Wednesday, July 1, 2020

Deltaville

We spent a couple of days in Norfolk while Russ got a root canal. All good, by the way. But we noticed a distinct pattern in the weather. Storm clouds formed around 2 pm. While they didn't result in storms near us, we don't like to push things, especially after the event in Belhaven. Given the length of the ride to Deltaville, we wanted to get a very early start and be docked around 1 pm. We got up at 5:30, fed and walked the dog, had coffee and headed out. We were underway by 6:45am.

The water was insanely calm. Our ride could not have been better. In fact, it was so calm we decided to do something we'd been planning on doing once we hit open waters. Recalibrate our ship's autopilot.

Having used the system a while now we were never impressed with our autopilot. It ambles, swaying back and forth like a drunken sailor! Seriously messed up. Up until now, as a result, we've been driving. Which is pretty easy given the cockpit setup. It's like driving a big bus. But occasionally, when the water is churned, it can be tough to steer and you'd rather have an autopilot make those micro adjustments to keep her straight.

A bunch of furloughed cruise ships
After some research our autopilot has a little song-n-dance it has to go through, called a Sea Trial. We knew it was a set of tasks we or the autopilot had to perform and that ideally you want to do it in calm waters with calm winds. But we didn't know how long it was going to take. Answer: about 15 minutes.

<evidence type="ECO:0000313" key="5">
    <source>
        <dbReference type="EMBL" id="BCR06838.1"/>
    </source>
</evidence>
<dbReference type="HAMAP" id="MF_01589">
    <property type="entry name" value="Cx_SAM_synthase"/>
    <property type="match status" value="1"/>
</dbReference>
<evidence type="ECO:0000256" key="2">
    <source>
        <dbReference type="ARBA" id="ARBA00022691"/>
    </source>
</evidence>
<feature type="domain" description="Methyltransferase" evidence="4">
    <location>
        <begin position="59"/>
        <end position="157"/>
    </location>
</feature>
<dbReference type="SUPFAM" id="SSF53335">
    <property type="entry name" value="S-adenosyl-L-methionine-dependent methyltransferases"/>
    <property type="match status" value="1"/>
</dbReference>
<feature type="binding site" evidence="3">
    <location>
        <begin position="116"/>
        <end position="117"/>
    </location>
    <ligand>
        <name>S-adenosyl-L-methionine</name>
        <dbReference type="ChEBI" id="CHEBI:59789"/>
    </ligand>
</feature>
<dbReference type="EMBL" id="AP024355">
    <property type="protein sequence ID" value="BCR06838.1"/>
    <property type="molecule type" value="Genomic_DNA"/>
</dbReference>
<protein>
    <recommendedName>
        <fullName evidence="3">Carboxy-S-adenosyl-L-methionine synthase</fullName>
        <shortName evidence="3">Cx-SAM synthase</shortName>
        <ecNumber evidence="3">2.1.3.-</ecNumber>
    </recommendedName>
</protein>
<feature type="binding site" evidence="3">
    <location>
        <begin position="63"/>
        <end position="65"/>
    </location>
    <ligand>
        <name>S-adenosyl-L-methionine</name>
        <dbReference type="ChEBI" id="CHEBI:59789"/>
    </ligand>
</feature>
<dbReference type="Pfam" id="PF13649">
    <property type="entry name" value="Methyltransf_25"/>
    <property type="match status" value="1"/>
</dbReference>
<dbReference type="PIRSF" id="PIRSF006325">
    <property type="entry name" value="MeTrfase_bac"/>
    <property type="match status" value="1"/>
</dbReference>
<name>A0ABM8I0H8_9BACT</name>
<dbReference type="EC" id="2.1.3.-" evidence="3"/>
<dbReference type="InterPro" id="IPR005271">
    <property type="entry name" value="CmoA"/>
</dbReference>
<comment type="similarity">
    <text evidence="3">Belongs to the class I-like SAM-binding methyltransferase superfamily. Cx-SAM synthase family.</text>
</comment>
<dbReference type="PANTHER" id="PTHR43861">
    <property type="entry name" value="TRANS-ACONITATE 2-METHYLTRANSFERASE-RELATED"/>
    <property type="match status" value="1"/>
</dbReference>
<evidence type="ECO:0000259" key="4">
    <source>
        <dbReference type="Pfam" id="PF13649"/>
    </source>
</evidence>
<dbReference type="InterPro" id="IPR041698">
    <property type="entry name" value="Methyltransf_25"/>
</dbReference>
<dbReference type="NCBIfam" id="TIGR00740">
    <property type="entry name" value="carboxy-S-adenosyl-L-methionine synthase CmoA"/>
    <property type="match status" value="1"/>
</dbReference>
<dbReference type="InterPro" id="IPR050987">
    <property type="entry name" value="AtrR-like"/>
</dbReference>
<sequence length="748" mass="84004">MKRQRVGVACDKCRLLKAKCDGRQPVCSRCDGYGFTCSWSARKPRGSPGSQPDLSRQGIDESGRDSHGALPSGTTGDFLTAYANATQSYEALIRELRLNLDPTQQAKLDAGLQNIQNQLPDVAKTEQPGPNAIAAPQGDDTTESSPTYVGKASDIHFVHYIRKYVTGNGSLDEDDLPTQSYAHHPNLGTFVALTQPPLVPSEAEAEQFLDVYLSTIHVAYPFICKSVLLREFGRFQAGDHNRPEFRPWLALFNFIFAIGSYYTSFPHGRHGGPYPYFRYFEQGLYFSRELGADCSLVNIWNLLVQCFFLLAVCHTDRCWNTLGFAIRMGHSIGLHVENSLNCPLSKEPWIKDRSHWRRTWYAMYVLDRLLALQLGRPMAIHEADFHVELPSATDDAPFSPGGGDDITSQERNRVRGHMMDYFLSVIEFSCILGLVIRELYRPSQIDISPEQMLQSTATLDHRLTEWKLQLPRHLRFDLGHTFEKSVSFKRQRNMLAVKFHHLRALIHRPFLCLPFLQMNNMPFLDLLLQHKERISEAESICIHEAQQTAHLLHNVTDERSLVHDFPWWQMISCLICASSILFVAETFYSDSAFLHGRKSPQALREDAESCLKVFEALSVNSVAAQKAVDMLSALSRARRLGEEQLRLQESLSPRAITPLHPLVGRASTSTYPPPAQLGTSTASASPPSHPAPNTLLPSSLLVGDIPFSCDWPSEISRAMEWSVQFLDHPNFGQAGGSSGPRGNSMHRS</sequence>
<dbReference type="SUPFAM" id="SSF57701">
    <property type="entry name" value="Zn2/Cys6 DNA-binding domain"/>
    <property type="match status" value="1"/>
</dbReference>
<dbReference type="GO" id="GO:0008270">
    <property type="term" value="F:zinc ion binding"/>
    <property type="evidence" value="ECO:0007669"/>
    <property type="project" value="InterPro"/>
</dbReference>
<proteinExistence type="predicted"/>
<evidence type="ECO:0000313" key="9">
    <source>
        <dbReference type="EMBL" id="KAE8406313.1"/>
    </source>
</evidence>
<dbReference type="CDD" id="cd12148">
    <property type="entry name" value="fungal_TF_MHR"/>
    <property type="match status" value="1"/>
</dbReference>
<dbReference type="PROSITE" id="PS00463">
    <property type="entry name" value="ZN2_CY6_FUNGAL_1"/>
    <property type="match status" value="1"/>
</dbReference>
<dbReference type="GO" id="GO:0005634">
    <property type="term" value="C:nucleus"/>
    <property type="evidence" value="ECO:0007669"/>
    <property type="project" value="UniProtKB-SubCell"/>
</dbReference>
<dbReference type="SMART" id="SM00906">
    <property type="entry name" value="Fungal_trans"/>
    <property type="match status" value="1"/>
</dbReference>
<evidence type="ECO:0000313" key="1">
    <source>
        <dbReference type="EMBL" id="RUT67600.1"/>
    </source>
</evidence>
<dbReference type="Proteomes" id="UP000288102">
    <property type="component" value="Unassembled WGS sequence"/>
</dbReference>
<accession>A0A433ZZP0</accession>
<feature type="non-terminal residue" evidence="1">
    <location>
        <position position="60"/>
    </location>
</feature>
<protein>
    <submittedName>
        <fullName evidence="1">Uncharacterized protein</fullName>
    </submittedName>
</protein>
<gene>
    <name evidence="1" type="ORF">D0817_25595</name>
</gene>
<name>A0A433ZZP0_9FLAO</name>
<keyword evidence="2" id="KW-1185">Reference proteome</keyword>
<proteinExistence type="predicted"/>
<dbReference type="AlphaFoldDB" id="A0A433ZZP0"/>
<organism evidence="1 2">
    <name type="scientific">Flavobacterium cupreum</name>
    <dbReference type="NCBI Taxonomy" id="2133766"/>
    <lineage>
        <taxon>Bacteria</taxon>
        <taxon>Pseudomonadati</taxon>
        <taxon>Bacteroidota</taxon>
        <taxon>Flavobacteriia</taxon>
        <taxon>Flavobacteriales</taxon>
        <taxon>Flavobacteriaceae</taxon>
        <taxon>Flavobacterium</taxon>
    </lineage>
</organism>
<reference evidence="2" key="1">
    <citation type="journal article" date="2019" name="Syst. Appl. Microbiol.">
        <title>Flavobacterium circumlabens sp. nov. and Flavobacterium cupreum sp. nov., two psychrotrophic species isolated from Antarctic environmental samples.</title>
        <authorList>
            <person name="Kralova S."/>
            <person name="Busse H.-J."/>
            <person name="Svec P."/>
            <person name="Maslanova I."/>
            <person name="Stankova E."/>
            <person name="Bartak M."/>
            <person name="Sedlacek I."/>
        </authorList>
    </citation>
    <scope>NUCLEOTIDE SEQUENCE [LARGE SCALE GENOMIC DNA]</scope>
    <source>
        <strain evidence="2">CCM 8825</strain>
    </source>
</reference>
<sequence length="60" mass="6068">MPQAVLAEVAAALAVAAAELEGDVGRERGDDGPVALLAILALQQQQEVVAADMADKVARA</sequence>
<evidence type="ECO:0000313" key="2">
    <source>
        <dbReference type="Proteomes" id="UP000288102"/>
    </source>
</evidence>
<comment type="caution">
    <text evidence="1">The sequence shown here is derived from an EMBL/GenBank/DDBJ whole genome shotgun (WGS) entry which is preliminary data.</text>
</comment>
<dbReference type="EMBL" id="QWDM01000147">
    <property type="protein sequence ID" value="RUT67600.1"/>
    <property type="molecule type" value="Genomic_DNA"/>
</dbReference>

It was a series of 4 tasks. First, run the engines wide open and see how fast the boat goes. (About 16 knots). Next, do some donuts while it resets the compass (we did about 2 complete circles). Then point the boat into open waters without any obstacles, get to cruising speed, and the autopilot takes over, swaying back and forth a bit until it (apparently) gets the feel of the boat. Lastly, point her straight for a "true north" calibration. 

Hello Chesapeake Bay! Look at that water.
The result was amazing. We have a usable autopilot. Which is going to be very useful on the wide open waters of the Chesapeake Bay.

By noon, however, clouds began to form. Our ETA was still around 1 pm but we kept a very close eye out. Storms began popping up around us. And our radio announced severe thunderstorms in the area, with strong winds and hail.

By 12:30 the water started to swell. Not bad, but we had it on our beam so we tottered a bit. Once we got off the bay the water settled, and docking was pretty easy.

About and hour after docking...
An hour later, lightning flashed around us, winds kicked up to 30 mph, rain and hail came down, waves 2-3 feet raced down the marina's channel, and thunder rocked the boat. 

It was awesome!



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